"Customers are very aware that there is a difference in talent and service from brokers/agents, and they will select one who … accomplishes the task effectively, avoids negative consequences or failed outcomes, and is worth the cost in terms of time, fees, ease of coordination vs. complication, etc," said Becky Jackson, principal broker at Realty Trust Group in Portland, Ore.
"For this reason, the broker/agent will not specify how their service is valued in terms of hours worked or itemized services on a menu, but by proving through testimonials and prior casework that their trustworthiness, accomplishments, skills and knowledge are more relevant and reliable for the customer’s desired outcome."
About half of respondents (50.5 percent) said the total cost of real estate services for consumers will decline at least slightly by 2020, while 29.3 percent said the cost would stay the same.
Consumers are increasingly negotiating for lower fees, some respondents say, and competition between agents is driving down compensation.
"There is so much publicity about real estate commissions that conversations with sellers usually begin these days with their asking what your commission structure is and how large a concession I am willing to make," said Ted Jernigan, a Realtor at Ebby Halliday Real Estate in Dallas, Texas.
"I may not be giving discounts, but enough people seem to be giving discounts to lower the average compensation." …CONTINUED
More than half of respondents (55.2 percent) said the total cost of brokers’ fees and commission splits that sales associates pay brokers would decline at least slightly by 2020.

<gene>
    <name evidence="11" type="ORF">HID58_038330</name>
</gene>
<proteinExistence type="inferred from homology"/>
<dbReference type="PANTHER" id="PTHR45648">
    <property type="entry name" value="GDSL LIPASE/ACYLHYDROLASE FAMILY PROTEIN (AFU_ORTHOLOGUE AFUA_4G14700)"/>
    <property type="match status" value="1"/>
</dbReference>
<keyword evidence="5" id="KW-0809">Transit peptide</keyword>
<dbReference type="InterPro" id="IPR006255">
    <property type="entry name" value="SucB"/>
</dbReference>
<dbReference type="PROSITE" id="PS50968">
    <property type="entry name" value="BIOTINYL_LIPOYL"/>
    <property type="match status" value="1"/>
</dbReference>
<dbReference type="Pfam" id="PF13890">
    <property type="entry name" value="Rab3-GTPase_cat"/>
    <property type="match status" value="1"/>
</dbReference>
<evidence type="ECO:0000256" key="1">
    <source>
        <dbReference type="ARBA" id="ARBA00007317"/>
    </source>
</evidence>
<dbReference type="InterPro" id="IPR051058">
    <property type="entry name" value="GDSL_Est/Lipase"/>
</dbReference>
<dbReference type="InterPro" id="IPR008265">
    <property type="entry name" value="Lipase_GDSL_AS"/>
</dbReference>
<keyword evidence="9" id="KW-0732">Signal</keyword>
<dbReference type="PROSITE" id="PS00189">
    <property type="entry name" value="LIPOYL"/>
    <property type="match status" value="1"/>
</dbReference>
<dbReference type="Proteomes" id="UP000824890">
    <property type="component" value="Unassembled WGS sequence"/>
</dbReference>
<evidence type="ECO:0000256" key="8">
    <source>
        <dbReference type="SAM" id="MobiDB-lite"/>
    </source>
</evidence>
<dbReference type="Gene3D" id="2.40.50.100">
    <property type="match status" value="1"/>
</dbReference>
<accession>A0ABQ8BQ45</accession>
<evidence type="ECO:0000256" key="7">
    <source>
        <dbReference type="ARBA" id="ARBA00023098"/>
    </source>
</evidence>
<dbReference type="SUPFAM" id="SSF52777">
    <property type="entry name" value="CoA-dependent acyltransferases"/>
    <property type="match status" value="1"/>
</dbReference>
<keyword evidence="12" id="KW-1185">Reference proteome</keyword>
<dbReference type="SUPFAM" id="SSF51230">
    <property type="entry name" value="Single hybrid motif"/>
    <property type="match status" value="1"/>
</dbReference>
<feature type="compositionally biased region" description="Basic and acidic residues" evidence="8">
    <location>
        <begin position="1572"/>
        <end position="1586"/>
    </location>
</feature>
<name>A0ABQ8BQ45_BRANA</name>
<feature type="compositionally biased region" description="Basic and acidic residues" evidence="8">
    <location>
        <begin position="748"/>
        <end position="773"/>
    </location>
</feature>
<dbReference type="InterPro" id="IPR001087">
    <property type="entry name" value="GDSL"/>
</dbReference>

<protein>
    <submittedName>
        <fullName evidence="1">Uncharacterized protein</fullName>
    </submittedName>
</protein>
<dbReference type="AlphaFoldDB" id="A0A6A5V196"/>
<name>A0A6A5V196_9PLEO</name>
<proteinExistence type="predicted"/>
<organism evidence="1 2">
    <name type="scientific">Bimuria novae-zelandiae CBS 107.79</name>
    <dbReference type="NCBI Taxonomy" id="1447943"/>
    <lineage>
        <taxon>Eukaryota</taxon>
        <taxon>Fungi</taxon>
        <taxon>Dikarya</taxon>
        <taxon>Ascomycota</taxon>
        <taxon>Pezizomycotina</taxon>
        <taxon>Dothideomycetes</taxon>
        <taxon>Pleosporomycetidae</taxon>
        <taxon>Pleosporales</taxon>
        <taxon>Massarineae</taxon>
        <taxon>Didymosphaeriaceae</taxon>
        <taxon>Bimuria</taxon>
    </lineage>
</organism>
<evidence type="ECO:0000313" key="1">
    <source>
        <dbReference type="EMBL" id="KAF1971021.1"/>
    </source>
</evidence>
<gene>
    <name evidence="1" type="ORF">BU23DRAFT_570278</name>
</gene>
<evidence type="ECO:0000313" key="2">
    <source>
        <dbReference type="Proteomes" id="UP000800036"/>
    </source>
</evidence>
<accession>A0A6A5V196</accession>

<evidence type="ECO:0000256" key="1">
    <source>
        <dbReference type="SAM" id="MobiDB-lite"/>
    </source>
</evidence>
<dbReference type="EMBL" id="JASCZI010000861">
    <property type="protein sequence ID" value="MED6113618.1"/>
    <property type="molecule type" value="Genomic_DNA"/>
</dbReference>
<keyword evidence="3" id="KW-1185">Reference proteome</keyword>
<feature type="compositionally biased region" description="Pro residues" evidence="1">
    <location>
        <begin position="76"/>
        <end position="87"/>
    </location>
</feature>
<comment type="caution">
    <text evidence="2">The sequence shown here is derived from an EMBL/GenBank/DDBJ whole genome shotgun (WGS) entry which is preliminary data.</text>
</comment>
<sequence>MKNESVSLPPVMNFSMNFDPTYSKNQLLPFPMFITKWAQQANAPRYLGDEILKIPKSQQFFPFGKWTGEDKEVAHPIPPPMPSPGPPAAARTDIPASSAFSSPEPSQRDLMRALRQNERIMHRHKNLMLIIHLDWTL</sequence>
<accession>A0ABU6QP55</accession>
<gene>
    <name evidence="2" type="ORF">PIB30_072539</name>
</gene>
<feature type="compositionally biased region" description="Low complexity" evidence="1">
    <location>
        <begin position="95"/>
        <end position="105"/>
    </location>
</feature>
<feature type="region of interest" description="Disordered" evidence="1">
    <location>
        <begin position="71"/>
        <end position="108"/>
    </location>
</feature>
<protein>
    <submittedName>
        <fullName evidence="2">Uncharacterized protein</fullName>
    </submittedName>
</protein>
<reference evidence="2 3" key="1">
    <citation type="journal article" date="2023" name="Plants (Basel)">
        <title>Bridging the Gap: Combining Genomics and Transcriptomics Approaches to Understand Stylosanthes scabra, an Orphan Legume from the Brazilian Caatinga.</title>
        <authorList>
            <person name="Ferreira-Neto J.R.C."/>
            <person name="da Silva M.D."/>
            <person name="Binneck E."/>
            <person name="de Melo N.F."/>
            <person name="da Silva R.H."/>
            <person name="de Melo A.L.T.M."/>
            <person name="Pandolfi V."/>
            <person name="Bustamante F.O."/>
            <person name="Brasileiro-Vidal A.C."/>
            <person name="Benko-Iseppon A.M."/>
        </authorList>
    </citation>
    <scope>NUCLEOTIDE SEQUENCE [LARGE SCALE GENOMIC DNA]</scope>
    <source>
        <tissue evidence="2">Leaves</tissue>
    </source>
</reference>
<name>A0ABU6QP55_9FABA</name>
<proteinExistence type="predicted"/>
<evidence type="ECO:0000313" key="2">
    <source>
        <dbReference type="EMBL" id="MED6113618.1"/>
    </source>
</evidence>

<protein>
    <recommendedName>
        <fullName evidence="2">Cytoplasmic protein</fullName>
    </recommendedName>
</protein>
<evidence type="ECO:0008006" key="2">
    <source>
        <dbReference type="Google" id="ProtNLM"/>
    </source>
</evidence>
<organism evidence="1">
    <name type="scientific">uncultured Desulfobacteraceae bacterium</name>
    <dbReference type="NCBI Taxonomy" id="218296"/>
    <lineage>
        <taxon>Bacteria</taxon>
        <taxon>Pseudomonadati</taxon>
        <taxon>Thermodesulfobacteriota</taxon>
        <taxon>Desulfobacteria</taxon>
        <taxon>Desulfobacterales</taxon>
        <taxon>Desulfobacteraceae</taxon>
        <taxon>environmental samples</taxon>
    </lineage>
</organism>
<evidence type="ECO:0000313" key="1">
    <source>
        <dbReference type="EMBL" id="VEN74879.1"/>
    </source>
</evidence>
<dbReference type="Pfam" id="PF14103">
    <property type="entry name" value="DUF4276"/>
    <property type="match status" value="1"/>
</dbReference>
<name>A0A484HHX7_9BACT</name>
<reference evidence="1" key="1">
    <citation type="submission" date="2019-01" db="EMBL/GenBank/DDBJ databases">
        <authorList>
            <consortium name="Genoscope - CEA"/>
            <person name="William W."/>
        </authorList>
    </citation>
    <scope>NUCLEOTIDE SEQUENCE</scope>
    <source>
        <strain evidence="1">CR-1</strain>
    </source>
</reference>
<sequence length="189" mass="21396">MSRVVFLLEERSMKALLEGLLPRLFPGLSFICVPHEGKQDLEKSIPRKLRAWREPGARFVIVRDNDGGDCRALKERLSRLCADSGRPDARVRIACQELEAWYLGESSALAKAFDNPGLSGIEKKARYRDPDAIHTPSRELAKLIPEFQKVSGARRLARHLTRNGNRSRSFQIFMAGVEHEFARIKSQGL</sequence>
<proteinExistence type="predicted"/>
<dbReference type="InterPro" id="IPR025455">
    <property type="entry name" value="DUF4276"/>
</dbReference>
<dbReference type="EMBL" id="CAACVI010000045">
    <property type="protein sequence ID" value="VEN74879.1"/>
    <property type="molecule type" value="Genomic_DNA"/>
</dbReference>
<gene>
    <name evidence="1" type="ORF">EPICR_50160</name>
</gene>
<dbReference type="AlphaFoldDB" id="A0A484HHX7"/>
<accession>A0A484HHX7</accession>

"I think as the real estate market continues to struggle, both agents and the brokers will be looking at their costs and income. I believe you are going to see more mega-offices with many agents, low costs per agent and fewer services provided for the agent, but with a higher split to the agents," said Kris Coutant, associate broker at Keller Williams Realty Distinctive Properties in New York.
A little over one-fifth of respondents (21.8 percent) said that cost would stay about the same, while 23 percent said it would rise at least slightly.
Also, 44.6 percent of respondents said that the structure of compensation for buyer’s agents will be unchanged in the next 10 years, and that buyer’s agents will continue to be paid through the cooperative commission amount offered by the listing brokerage.
"I don’t see the amount of work actually required to change. There will always be contract time frames to adhere to, inspections to schedule, disclosures to oversee, visits to the property for various reasons, negotiating again as a result of inspections, communication between agents, lenders, appraisers, inspectors, consumer, etc," said Maribeth Reece, a Realtor at PMZ Real Estate Inc. in Riverbank, Calif.
The next-largest group of respondents (22.8 percent), said that buyers will negotiate the cost of services directly with their agent.
"With buyer’s agents, we are already seeing people negotiate flat fees or the percentage they are willing to pay," said Sibet Freides, president of Atlanta-based real estate marketing company Idea Associates.
According to 16.4 percent of respondents, buyer’s agents will charge based on specific duties performed and/or hours worked, regardless of whether the client purchases a home.
"I think all buyer’s agents should get paid up front a flat fee, to start the looking process for their clients. This would keep many, many tire-kickers out of the market and stop wasting everyone’s time. Also, people who change their mind would have (money on the line)," said Tammy Albea, broker-owner at The Urban Buyers Agent Inc. in Atlanta.
According to 12.1 percent of respondents, performance metrics such as the difference between a purchase price and the asking price, the ability to negotiate concessions, and time to closing will decide compensation in the future.
Just 1.8 percent of respondents said buyer’s agent compensation would depend on customer satisfaction.